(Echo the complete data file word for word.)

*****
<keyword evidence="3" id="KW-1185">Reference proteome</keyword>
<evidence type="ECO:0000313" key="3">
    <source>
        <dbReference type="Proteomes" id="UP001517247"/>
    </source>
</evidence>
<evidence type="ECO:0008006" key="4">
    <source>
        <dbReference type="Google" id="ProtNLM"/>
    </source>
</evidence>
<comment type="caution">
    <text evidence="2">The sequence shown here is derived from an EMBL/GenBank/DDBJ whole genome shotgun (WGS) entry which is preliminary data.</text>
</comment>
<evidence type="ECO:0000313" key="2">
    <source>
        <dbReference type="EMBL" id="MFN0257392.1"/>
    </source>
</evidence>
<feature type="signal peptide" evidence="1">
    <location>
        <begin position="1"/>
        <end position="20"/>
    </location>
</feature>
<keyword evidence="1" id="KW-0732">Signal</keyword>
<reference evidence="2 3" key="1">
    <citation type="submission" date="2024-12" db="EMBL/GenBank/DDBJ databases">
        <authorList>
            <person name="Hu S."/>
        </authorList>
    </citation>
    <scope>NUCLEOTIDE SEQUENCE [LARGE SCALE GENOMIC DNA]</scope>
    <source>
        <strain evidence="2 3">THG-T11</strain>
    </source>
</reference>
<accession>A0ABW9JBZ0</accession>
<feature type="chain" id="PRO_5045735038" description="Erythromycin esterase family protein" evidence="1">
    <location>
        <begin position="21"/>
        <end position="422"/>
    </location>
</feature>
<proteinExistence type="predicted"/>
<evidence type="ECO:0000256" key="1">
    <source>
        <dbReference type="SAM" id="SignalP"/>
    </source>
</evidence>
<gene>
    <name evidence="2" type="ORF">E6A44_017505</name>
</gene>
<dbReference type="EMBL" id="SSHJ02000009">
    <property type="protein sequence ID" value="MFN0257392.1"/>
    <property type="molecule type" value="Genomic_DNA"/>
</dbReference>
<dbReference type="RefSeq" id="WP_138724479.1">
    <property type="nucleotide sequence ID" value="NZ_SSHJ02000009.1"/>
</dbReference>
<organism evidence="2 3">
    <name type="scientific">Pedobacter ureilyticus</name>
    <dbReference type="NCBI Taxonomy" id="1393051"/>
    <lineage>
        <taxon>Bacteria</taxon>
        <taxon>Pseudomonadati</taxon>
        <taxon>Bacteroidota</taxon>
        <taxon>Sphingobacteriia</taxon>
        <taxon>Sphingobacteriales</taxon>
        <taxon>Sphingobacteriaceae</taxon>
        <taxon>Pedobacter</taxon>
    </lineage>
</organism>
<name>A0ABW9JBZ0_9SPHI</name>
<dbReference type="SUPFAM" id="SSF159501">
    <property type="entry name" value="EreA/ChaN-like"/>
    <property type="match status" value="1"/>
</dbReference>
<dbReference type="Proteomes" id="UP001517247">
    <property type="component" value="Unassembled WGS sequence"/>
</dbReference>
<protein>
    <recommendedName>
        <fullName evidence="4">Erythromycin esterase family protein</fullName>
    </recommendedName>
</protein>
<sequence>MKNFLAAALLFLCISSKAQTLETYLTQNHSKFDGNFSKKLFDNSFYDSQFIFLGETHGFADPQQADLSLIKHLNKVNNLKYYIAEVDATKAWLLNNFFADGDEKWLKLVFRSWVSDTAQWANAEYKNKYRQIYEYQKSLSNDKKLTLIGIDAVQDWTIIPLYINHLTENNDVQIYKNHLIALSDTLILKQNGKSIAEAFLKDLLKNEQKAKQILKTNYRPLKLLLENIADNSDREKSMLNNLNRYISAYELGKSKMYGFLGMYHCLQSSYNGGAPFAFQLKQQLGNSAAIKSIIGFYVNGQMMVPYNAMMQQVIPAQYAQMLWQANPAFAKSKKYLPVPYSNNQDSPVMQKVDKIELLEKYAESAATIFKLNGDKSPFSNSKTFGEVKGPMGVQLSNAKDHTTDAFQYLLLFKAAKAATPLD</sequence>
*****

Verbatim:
<keyword evidence="3" id="KW-1185">Reference proteome</keyword>
<evidence type="ECO:0000313" key="3">
    <source>
        <dbReference type="Proteomes" id="UP001517247"/>
    </source>
</evidence>
<evidence type="ECO:0008006" key="4">
    <source>
        <dbReference type="Google" id="ProtNLM"/>
    </source>
</evidence>
<comment type="caution">
    <text evidence="2">The sequence shown here is derived from an EMBL/GenBank/DDBJ whole genome shotgun (WGS) entry which is preliminary data.</text>
</comment>
<evidence type="ECO:0000313" key="2">
    <source>
        <dbReference type="EMBL" id="MFN0257392.1"/>
    </source>
</evidence>
<feature type="signal peptide" evidence="1">
    <location>
        <begin position="1"/>
        <end position="20"/>
    </location>
</feature>
<keyword evidence="1" id="KW-0732">Signal</keyword>
<reference evidence="2 3" key="1">
    <citation type="submission" date="2024-12" db="EMBL/GenBank/DDBJ databases">
        <authorList>
            <person name="Hu S."/>
        </authorList>
    </citation>
    <scope>NUCLEOTIDE SEQUENCE [LARGE SCALE GENOMIC DNA]</scope>
    <source>
        <strain evidence="2 3">THG-T11</strain>
    </source>
</reference>
<accession>A0ABW9JBZ0</accession>
<feature type="chain" id="PRO_5045735038" description="Erythromycin esterase family protein" evidence="1">
    <location>
        <begin position="21"/>
        <end position="422"/>
    </location>
</feature>
<proteinExistence type="predicted"/>
<evidence type="ECO:0000256" key="1">
    <source>
        <dbReference type="SAM" id="SignalP"/>
    </source>
</evidence>
<gene>
    <name evidence="2" type="ORF">E6A44_017505</name>
</gene>
<dbReference type="EMBL" id="SSHJ02000009">
    <property type="protein sequence ID" value="MFN0257392.1"/>
    <property type="molecule type" value="Genomic_DNA"/>
</dbReference>
<dbReference type="RefSeq" id="WP_138724479.1">
    <property type="nucleotide sequence ID" value="NZ_SSHJ02000009.1"/>
</dbReference>
<organism evidence="2 3">
    <name type="scientific">Pedobacter ureilyticus</name>
    <dbReference type="NCBI Taxonomy" id="1393051"/>
    <lineage>
        <taxon>Bacteria</taxon>
        <taxon>Pseudomonadati</taxon>
        <taxon>Bacteroidota</taxon>
        <taxon>Sphingobacteriia</taxon>
        <taxon>Sphingobacteriales</taxon>
        <taxon>Sphingobacteriaceae</taxon>
        <taxon>Pedobacter</taxon>
    </lineage>
</organism>
<name>A0ABW9JBZ0_9SPHI</name>
<dbReference type="SUPFAM" id="SSF159501">
    <property type="entry name" value="EreA/ChaN-like"/>
    <property type="match status" value="1"/>
</dbReference>
<dbReference type="Proteomes" id="UP001517247">
    <property type="component" value="Unassembled WGS sequence"/>
</dbReference>
<protein>
    <recommendedName>
        <fullName evidence="4">Erythromycin esterase family protein</fullName>
    </recommendedName>
</protein>
<sequence>MKNFLAAALLFLCISSKAQTLETYLTQNHSKFDGNFSKKLFDNSFYDSQFIFLGETHGFADPQQADLSLIKHLNKVNNLKYYIAEVDATKAWLLNNFFADGDEKWLKLVFRSWVSDTAQWANAEYKNKYRQIYEYQKSLSNDKKLTLIGIDAVQDWTIIPLYINHLTENNDVQIYKNHLIALSDTLILKQNGKSIAEAFLKDLLKNEQKAKQILKTNYRPLKLLLENIADNSDREKSMLNNLNRYISAYELGKSKMYGFLGMYHCLQSSYNGGAPFAFQLKQQLGNSAAIKSIIGFYVNGQMMVPYNAMMQQVIPAQYAQMLWQANPAFAKSKKYLPVPYSNNQDSPVMQKVDKIELLEKYAESAATIFKLNGDKSPFSNSKTFGEVKGPMGVQLSNAKDHTTDAFQYLLLFKAAKAATPLD</sequence>